Filament printers are easier to use once they are set-up. All of the materials can be handled safely with no protection, and no post processing is required for most prints. After printing, the support structures have to be removed and additional post-processing is optional. For instance with you can smooth PLA 3D-printed parts by spraying acetone on the surface. Read the instructions before trying this because it also reduces accuracy!
Image by All3DP.com: Smoothing the surface of PLA filament 3D-printed parts.
Cost in resin vs FDM filament 3D-printing
Years ago purchasing a resin 3D printer was much more expensive compared to a filament 3D-printer. With the introduction of the low-cost LCD-based MSLA resin 3D-printers, this has changed. Due to this technology, entry-level budget resin 3D printers are priced in the same range as entry level filament 3D printers. You have plenty of options when you are looking for a budget resin 3D printer or a budget filament 3D printer. CrealityExperts has made a comparison between entry-level resin and FDM filament 3D-printers. See their side by side comparisons.
Entry Level resin and filament 3D-printers
Image by CrealityExperts: the entry-level resin and filament 3D-printers, the Creality Ender 3 on the left and Elegoo Mars on the right.
Mid-range / size resin and filament 3D-printers
Image by CrealityExperts: the entry-level resin and filament 3D-printers, the Creality CR10S Pro on the left and Elegoo Saturn on the right.
Large size resin and filament 3D-printers
Image by CrealityExperts: the entry-level resin and filament 3D-printers, the Ultimaker S3 on the left and Peopoly Phenom Prime on the right.
Industrial resin and filament 3D-printers
Stratasys recently launched its industrial FDM 3D-printer the F123. TheF123 Series printers combine industrial-grade capability with simple operation. Requiring no special expertise, F123 printers offer carbon fiber 3D printing, fast and easy material swaps and auto-calibration for accurate, dependable results. It has a build volume up to 355 x 254 x 355 mm and more than 8 industrial filaments available. The smallest machine (with smaller build volume and 2 materials available) has a starting price of $20.000 according to TCT magazine.
Image by 3Dprintingindustry.com: The new Stratasys F123 series of FDM filament 3D-printers.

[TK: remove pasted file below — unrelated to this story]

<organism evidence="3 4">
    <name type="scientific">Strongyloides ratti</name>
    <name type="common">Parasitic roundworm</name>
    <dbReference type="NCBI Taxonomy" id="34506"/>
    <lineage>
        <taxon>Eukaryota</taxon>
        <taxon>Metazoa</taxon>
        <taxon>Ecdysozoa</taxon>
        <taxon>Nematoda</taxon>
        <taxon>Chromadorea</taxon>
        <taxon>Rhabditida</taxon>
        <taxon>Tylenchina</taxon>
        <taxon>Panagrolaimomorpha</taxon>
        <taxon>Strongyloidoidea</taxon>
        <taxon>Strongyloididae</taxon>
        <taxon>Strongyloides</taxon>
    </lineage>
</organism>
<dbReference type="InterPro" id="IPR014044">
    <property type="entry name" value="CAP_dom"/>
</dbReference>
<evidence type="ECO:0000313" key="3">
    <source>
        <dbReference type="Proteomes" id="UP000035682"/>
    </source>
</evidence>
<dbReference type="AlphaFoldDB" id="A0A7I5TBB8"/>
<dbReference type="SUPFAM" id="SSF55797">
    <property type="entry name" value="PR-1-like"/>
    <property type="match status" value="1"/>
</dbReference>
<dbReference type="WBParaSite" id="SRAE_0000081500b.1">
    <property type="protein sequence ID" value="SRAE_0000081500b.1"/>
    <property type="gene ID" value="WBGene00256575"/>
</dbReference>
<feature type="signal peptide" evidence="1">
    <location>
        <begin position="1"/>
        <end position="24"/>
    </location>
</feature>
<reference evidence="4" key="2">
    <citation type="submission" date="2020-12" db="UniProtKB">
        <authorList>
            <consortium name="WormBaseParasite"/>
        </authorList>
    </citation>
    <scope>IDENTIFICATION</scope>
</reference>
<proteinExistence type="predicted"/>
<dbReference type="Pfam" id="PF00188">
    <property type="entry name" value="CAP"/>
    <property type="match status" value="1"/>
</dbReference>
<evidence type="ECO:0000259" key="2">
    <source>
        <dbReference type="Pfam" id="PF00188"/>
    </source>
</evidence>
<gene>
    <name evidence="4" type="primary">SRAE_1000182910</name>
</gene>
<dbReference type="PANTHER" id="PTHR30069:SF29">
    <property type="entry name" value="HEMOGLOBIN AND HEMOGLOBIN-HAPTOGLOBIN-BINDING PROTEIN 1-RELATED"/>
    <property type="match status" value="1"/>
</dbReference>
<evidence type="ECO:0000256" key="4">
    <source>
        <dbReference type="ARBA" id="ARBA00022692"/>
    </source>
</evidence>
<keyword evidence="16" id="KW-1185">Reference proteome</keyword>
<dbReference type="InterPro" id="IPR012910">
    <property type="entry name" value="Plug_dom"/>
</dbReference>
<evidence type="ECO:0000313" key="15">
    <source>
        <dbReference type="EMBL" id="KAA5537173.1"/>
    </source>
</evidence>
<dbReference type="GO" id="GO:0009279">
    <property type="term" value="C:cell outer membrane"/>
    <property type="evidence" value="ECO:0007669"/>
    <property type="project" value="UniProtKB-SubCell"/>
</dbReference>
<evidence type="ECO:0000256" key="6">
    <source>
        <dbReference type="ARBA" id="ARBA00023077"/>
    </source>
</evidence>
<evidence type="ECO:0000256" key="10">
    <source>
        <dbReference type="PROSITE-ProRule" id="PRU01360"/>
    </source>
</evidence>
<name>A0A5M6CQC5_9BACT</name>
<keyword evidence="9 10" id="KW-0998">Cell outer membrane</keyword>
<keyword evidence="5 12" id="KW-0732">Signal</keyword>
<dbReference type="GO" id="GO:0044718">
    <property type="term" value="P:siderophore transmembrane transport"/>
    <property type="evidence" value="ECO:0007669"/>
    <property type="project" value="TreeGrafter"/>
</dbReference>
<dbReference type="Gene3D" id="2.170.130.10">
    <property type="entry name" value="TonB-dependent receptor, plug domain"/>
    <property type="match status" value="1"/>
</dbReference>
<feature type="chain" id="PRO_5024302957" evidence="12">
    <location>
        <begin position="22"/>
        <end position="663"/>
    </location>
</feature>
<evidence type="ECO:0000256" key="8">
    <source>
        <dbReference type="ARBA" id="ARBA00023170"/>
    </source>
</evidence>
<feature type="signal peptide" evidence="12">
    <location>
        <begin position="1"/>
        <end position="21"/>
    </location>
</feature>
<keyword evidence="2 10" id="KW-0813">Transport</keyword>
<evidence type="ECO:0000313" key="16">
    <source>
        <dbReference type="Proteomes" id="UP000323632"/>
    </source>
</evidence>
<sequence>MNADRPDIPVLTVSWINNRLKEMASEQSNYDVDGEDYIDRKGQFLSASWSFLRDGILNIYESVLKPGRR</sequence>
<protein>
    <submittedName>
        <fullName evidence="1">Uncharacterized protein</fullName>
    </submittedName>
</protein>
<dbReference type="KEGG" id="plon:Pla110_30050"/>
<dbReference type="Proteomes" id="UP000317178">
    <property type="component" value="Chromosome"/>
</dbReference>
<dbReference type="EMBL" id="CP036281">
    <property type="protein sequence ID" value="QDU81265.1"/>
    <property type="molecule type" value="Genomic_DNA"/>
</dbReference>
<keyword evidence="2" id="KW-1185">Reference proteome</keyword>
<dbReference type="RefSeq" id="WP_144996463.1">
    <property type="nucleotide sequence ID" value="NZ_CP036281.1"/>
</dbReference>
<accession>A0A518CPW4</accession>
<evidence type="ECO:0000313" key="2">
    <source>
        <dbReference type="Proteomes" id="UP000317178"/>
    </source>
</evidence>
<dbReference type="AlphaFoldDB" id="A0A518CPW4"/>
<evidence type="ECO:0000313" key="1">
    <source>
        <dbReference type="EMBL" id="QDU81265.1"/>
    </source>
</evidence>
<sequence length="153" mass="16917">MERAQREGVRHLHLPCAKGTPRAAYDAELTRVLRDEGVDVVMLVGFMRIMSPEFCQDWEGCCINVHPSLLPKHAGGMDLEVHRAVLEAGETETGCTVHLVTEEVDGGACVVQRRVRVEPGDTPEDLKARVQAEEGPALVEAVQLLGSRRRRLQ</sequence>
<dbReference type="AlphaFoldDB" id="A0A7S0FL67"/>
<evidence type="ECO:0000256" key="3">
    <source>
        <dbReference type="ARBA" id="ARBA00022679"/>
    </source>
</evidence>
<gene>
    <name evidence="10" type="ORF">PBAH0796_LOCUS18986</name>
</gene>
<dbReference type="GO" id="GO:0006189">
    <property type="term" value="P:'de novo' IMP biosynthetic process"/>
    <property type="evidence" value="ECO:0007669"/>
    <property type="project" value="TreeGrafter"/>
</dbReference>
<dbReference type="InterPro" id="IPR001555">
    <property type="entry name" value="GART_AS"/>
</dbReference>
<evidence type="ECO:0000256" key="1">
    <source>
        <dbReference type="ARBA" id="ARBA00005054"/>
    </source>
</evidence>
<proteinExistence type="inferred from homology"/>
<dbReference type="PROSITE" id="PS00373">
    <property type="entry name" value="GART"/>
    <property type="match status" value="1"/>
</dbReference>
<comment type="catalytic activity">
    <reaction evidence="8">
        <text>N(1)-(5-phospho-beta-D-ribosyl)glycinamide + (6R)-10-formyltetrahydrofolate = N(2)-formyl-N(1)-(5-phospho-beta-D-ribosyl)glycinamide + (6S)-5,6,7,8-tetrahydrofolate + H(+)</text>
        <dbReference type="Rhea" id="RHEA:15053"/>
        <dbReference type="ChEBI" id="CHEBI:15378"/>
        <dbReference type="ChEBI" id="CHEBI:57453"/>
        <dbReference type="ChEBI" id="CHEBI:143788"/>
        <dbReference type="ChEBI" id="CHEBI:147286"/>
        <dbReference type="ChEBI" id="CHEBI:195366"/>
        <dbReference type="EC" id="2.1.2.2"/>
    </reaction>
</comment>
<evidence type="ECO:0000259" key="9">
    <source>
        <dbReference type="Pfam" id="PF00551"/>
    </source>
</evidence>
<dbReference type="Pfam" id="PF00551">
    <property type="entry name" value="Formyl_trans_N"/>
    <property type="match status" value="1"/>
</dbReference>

Industrial resin 3D-printers are also available, for instance the Nexa3D NXE400. With a build volume of 275 x 160 x 400 mm, intelligent optimization, and Nexa3D’s revolutionary patented Lubricant Sublayer Photocuring (LSPc) technology, the NXE 400 photopolymer 3D printer is perfect for any application.
Ongoing Costs in resin and FDM 3D-printing
According to CrealityExperts: Its important to consider the total down of ownership of a 3D printer, because the ongoing costs can be a more substantial portion of the total cost than the purchase price of the machine itself. The majority of ongoing costs are the materials you use to make parts: the filament or resin.
Overall, the cost of resin is higher per kilogram, but you will likely use less with a resin printer due to its smaller build size. If you are planning to print larger parts on your resin printer, you can reduce resin usage by making the parts hollow and including a drain hole to allow the unused resin in the center cavity to drain out. Additionally you have to count the costs of the washing solvents and it is highly recommended to purchase a washing unit and curing unit to get the best results. For filament printers, parts typically use a meshed infill pattern, which saves material.
Additional costs for resin 3D-printing are the FEP film on the bottom of your resin tank and occasionally a new LCD screen when your printer uses MSLA technology. For filament 3D-printing, the extruder which pushes filament, and the hot end which melts it before depositing it onto the part are generally the first parts that need replacement. FDM filament printers require a slightly more maintenance, but the differences are small.
With all this information, we hope you can have enough technical know-how to decide which printing technology is best for you. If you have any questions or comments, feel free to send an e-mail to email@example.com.
Do you need any help with 3D printing our SLA, DLP or LCD resins? We can help you! Just look for the question you have below. If you can’t find it, let us know by contacting us!